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Sean Baker reembraces the indie film with porn-star-centered ‘Red Rocket’

Sean Baker stands in front of a slatted door.
With “Red Rocket,” filmmaker Sean Baker adds to his growing body of indie films set in distinctive locales and communities.
(Genaro Molina/Los Angeles Times)

Sean Baker knows all about the pandemic pivot. After the critical success of “The Florida Project,” he’d spent two years prepping a larger-scaled movie about activism to shoot in Vancouver when the movie’s size became an impossibility due to COVID-19.

But an indie director stripped of his next-level prestige movie is still an indie director, so he turned his sights to a small, back-pocket project, and by June, he was shooting the raucous comedy “Red Rocket” in a tiny, refinery-dotted Texas shoreline city with a compact pod of actors and crew.

And here he is, to his everlasting amusement, in awards season anyway. “The first thing I said to my producers was, ‘Well we don’t have to worry about awards, because there’s no way this thing will be considered for anything!’ The next thing you know, Simon Rex is giving a fantastic performance that’s hard to deny.”

Simon Rex had tried it all -- comedy, TV, MTV video jockey -- but nothing had brought him the critical respect he’s earning for his film “Red Rocket.”

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Rex’s Mikey Saber is a has-been porn star and energetic hustler who decamps to his hometown — broke, unbowed, ever-scheming — and into the lives of his estranged ex (Bree Elrod) and mother-in-law (Brenda Deiss). The character grew out of Baker’s and collaborator Chris Bergoch’s extensive research into the adult-film world for their 2012 film, “Starlet,” and a male archetype they often came across known as the suitcase pimp.

“They’re male talent who exploit and live off the female talent,” Baker says. “I found their psyches to be extremely complex and absolutely fascinating on a sociological level.”

The spark for Baker was in how he felt hanging out with these cagey operators. “They’re entertaining, appealing, and some of them are comedians. I was really laughing. But I’d drive home at the end of the night and think, ‘What was I laughing about? I just heard the most despicable stuff! What is wrong with me?’ That made me realize I could actually have the audience feel the same way.”

To bring Mikey’s flashy edge to life, Baker had always envisioned Rex, a casting vision drawn from following the former model, MTV veejay and here-and-there actor across 30 years of showbiz ups and downs. Rex’s endurance in an unforgiving business — including rapping and posting videos on social media — appealed to the filmmaker. “He’s a survivor,” says Baker. “Somebody who never threw in the towel. I just found that to be a very cool character trait, and I knew that, in many ways, Simon could identify with the survival instinct of Mikey.”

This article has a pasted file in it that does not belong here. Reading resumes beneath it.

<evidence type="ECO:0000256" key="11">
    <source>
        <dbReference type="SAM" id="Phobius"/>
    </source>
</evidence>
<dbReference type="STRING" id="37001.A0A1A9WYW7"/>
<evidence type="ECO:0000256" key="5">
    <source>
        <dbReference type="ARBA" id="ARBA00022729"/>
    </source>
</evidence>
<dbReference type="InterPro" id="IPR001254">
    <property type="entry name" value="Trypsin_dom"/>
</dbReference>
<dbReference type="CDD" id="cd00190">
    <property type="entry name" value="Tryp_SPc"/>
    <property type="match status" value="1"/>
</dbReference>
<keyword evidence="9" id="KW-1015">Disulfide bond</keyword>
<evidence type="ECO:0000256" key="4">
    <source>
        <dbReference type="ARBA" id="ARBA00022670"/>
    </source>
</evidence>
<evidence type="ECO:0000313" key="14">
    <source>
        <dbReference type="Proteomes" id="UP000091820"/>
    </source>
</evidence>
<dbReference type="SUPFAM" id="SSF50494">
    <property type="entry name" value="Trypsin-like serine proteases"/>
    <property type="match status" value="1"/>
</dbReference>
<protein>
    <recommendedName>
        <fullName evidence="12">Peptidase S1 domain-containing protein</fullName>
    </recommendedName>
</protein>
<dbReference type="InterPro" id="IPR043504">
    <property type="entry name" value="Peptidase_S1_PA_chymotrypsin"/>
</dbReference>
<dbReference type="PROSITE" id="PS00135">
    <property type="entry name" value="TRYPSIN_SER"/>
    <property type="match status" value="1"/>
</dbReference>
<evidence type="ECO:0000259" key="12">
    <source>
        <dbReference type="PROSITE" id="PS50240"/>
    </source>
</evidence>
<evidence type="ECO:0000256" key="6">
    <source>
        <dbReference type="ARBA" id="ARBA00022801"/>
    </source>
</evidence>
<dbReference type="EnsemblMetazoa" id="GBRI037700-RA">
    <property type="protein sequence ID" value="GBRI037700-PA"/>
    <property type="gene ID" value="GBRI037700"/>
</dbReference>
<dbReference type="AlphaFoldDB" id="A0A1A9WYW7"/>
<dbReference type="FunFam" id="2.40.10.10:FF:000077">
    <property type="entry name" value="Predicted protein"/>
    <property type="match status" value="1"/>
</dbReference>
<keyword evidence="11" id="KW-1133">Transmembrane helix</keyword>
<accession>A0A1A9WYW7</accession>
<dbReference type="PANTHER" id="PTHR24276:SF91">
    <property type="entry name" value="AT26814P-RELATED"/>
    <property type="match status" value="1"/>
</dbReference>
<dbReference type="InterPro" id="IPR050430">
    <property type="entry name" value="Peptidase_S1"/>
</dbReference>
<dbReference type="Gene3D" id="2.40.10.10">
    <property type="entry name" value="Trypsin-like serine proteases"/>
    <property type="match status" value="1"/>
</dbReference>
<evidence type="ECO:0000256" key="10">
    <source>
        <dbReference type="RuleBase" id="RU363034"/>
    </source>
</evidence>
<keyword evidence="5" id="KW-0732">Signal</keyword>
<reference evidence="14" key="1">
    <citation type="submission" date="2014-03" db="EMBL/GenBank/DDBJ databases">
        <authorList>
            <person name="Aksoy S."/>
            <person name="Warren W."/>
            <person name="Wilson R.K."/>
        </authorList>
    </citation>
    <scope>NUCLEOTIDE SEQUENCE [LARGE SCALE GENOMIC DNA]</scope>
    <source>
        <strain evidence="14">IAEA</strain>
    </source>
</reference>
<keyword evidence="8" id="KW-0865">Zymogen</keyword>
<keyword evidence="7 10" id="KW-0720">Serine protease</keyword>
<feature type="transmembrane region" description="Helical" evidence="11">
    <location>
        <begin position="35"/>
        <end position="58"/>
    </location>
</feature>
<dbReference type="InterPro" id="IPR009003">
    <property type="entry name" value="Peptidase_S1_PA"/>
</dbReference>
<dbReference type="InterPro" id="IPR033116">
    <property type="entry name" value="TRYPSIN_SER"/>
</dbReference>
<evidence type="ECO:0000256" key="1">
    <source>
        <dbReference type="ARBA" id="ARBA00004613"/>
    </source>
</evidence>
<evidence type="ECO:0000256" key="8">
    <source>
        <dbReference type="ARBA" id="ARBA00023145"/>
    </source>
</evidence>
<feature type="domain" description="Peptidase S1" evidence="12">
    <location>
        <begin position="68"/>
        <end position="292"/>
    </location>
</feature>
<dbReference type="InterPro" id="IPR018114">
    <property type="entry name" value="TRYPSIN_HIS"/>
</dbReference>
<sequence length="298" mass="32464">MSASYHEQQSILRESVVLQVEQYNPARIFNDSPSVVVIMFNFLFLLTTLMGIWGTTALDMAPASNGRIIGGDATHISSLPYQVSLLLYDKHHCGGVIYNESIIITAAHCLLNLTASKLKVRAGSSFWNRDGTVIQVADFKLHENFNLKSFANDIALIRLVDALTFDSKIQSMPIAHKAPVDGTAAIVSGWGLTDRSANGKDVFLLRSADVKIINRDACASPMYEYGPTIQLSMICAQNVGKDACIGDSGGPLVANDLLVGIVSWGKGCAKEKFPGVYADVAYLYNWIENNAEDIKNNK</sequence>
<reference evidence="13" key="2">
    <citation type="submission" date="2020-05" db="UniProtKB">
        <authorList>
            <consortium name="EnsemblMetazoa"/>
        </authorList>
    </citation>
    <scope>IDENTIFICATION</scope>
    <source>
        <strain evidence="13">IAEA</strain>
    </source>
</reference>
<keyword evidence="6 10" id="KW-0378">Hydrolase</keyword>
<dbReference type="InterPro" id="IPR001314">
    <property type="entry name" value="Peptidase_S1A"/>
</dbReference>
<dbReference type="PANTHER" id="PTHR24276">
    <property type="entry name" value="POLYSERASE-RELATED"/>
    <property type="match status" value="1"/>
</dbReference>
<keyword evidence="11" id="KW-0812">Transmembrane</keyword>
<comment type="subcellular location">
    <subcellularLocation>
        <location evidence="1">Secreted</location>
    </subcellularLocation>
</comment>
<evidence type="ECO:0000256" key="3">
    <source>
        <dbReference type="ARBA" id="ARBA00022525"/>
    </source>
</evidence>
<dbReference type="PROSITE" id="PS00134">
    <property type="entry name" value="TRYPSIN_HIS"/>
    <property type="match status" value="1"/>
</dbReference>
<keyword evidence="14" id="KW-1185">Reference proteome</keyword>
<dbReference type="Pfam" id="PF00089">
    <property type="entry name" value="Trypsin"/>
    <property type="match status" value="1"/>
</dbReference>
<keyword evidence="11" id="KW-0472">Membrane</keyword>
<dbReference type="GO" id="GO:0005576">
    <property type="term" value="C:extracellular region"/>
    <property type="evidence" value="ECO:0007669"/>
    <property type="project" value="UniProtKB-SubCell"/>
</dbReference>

It also helped that Rex, who showed up in Texas on three days’ notice with much of his part already memorized, was willing to pull from his Hollywood experiences to fill out the “man-child” antihero the director was looking for. Recalls Baker, “He said, ‘Yeah, I know a bunch of guys like this.’ Not guys in the adult-film world, but who had that incredible amount of narcissism and self-denial.”

Casting, for Baker, is about the alchemy of different types of experience — a career actor alongside someone pulled from the street or discovered from Instagram. He bristles at the terms “professional” and “skill level” when applied to the range of performers in his movies. They’re all special to him. So when he talks about how untested Texas local Brittney Rodriguez — cast as a wary weed dealer — got the acting bug her first time out, Baker’s voice shines like a proud dad’s. “She has what it takes,” he says. “She wants to pursue this.”

Rodriguez also helped flavor the dialogue with accurate Houston slang, the kind of contribution to authenticity Baker cherishes when trying to capture the reality of whatever locale he’s dramatizing. It speaks to one of the throughlines in his work: a respectful spotlight on the marginalized.

“I care about how they see their representation,” says Baker, who earned special praise for his vibrant portraits of trans characters in “Tangerine” and hand-to-mouth families in “The Florida Project.” “I always find people from the community who can tell us what is right and what is wrong. Accuracy is a major thing.”

After his experience making “Red Rocket,” something else might become just as important to his filmmaking. “Moving forward, I want to keep it small,” he says of the renewed enthusiasm he’s feeling for an artistic focus born of a bare-bones crew on a tight budget. COVID-19 may have dictated the restrictions, but the silver lining for Baker is that his bigger picture may be in smaller pictures.

“It felt like a throwback to student film,” he says, citing the decision to shoot in 16 mm, which allowed cinematographer Drew Daniels to set up quickly, and the fact that the crew took on multiple responsibilities. Producer Shih-Ching Tsou, for example, handled costumes and continuity and even shows up in a small role as a doughnut shop manager.

“The intimacy helps out in so many ways, because you become a family, a bunch of fellow artists trying to make it better. You’re told, as a director, you’ve got to move up with your budgets. Well, I’m not really down with that. As long as I can pay my rent, I want to tell stories the way I want to tell them.”


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